K Anderson 18:40
Okay. Yeah. And so then what did move into the city II mean,
Joseph Amenta 18:46
I went to a Catholic school, and then suburbs, I come from a religious family. And the religion is linked to the culture. And I was kind of thrust into a Catholic grade school and a Catholic High School. And I was a bit of a big fish in a small pond by the end of that journey. But I was making films when I was about 1213, buying camcorders with my savings and writing scripts for my friends to act and successfully or unsuccessfully. So I knew what I wanted to do when I was when I was very young. And I knew what that required. So I came to the best film school in the country in the middle of Toronto, it’s smack dab in the middle of the heart of the city. And it was overwhelming, but it was exhilarating. But I still commuted for for about three and a half years because I was paying for my own education and I was working. And you know, my parents were frugal, and I was determined to not live in debt. So I was experiencing the city in small bursts, small kind of bracketed bursts of being able to go back home to the suburbs and live with me familiar and experience. You know, that juxtaposition of moments of freedom. And then I eventually moved out my last year. of school I had an opportunity to live on the floor of a living room in a one bedroom with with someone else who, who I was going to school with. And I took the opportunity. And it was kind of a crazy moment from then on. I moved back home after graduation, went to Australia for the month and then decided to move back downtown. And the journey began. Yeah, the queer journey began.
K Anderson 20:25
Oh, say the queer journey wasn’t happening before then.
Joseph Amenta 20:31
Well, I mean, not in a tangible way. I was I was out to myself at the ripe age of like, eight. Wow. Yeah, I was very young. I remember being in school, and it was a winter, a winter day. And the winters here are grueling. So it requires many, many a layer when you’re going in and out from recess in school activities. And there was a boy named Corey who I was friends with. And he was placing his coat on a rack, and I was reaching over him to place my coat on the other rack, and my stomach, like pressed against his back for maybe a little too long. And I remember liking it a little bit too much. And as soon as he walked away nonchalantly as if nothing happened, I remember standing there for a few minutes being like, okay, bitch, like get ready for the journey.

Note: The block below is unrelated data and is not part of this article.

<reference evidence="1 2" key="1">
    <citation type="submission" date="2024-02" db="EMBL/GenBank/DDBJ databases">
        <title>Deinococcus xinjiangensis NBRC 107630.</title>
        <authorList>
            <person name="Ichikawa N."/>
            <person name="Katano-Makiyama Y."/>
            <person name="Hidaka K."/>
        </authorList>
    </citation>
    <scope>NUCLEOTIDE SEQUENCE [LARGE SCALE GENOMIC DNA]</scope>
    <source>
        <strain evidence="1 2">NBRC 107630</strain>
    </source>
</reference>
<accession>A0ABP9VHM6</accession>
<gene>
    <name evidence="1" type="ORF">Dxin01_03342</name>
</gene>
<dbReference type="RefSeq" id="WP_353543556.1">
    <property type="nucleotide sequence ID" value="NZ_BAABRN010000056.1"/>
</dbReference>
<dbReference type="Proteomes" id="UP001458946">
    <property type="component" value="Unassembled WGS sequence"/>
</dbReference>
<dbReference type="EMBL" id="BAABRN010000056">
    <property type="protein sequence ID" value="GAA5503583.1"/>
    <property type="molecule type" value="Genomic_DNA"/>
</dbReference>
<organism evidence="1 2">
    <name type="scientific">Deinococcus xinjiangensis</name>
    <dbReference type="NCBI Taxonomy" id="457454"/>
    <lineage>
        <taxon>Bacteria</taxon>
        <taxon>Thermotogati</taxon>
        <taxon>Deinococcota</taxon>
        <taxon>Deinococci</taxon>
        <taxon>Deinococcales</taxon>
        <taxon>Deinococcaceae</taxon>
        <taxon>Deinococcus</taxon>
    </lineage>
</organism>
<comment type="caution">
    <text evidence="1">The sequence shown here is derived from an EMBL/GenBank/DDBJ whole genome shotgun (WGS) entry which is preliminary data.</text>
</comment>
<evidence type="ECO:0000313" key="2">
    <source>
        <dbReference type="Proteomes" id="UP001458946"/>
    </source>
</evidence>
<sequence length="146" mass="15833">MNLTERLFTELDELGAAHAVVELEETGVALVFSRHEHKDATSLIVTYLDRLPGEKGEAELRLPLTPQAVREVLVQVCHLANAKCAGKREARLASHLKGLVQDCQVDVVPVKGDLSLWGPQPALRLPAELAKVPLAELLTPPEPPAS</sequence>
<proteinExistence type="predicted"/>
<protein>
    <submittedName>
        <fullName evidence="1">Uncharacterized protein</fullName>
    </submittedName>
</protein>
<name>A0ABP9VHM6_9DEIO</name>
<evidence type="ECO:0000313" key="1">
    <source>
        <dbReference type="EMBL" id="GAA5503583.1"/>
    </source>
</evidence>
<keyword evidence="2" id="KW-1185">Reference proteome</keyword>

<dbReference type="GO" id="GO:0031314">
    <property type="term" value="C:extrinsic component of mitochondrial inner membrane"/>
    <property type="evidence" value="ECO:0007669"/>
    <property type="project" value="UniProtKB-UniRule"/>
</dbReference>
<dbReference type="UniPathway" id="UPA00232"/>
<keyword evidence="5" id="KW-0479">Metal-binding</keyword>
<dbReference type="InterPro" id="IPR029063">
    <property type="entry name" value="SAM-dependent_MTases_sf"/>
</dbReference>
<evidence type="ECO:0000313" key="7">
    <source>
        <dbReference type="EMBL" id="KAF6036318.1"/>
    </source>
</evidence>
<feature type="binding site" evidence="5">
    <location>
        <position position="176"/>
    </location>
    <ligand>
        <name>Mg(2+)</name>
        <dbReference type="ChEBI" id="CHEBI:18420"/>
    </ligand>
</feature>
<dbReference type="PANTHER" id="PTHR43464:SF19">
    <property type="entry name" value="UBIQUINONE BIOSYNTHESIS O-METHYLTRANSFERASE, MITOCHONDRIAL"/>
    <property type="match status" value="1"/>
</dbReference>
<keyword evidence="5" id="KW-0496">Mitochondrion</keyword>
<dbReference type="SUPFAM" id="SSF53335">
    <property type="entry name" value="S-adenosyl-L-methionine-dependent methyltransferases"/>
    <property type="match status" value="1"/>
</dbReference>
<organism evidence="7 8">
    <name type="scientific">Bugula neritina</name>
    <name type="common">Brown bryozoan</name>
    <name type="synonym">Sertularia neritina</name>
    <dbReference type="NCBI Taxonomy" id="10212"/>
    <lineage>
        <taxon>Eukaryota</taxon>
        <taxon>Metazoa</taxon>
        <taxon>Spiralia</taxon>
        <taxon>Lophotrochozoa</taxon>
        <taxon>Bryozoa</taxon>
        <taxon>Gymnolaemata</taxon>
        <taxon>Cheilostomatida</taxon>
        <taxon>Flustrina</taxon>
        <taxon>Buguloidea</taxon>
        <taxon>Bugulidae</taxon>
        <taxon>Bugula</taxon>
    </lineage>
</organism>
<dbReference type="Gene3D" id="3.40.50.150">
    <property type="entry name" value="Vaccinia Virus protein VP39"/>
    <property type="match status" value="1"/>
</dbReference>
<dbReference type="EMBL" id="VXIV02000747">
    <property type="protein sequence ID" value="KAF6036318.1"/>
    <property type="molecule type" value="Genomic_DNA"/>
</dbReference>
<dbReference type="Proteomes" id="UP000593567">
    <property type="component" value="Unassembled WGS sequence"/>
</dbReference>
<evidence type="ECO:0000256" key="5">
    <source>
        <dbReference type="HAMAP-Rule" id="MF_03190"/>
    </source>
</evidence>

K Anderson 21:25
And so is that your thing? Now? Do you like rubbing your belly against people? No, not
Joseph Amenta 21:29
at all. I think it was just a moment of physical contact, when I’m feeling something that you you read about and see in film, but you don’t really feel until you know, you’re supposed to film it.
K Anderson 21:41
So what were you reading eight?
Joseph Amenta 21:44
I mean, you know, you’re experiencing stories in school and you’re reading rudimentary novels and things like that, but it’s all antiquated through the lens of religion, right? I mean, Catholic school is a whole other beast. It’s a whole other experience.
K Anderson 22:03
Yeah. Well, let’s mass prayers in the morning. It’s kind of crazy. Well, let’s not dwell on that. Do you? Do you know what happened to Cory?
Joseph Amenta 22:16
I don’t we we kind of grew grew apart, we went to different different schools, I think that in in childhood queerness is this kind of abstract idea. And it can be it can be a point of contention for other people who are a little bit older that notice that you’re different, of course, but when you’re friends with with other boys, or you know, girls, it doesn’t matter, your friends, and as soon as puberty hits, and those differences become more apparent. I think people draft it’s it’s challenging to maintain relationships heteronormative straight men when, you know, they realize that you’re a bit of a duty.
K Anderson 22:58
Do you use that? Do you use that phrase?
Joseph Amenta 23:01
Yeah, of course, if I if I see an actor and a film or a show, and, and you know, they’re playing a straight character, and I see a twin or a moment or an eye roll and like, Oh, she might be a Judy. Judy is, it’s like a code term for a queen.
K Anderson 23:16
Were we Oh, yeah. But I thought it was like, cuz it’s Judy Garland dry. I suppose that that’s the origin. Yeah. Yeah. So he said it was like, you know, I was gonna say outdated. I don’t want that to sound like offense, you know,
Joseph Amenta 23:33
it probably is. Sure. Okay. She had clear history. And the traditions that accompany it.
K Anderson 23:40
And so have you ever googled him then?
Joseph Amenta 23:44
No, you know what? I’m okay with the mystery. Okay, with the mystery. Yeah, absolutely.
K Anderson 23:49
I am. I don’t remember anyone who I had crushes on, or don’t remember their full name, so I can’t Google them. Which is really a good thing. For me, it’s a good thing. Let them within the imagination. Yeah, it’s better. Yeah. And let’s talk about then the people that you met there is there anyone that sticks out?
Joseph Amenta 24:12
I remember the owner, Bobby, Bobby Beckett, I believe, and they are a trans business owner and a bit of a beacon in the community. And I remember them always being very kind, very interested and in love with the space. Very happy when people would come. I remember meeting a DJ, DJ Phil, who’s now a good friend of mine. And he would just kind of own the space. He would do an event called Tibet. He still does the event. It means the F word I get. I don’t know if I can say that. It means that in France, you can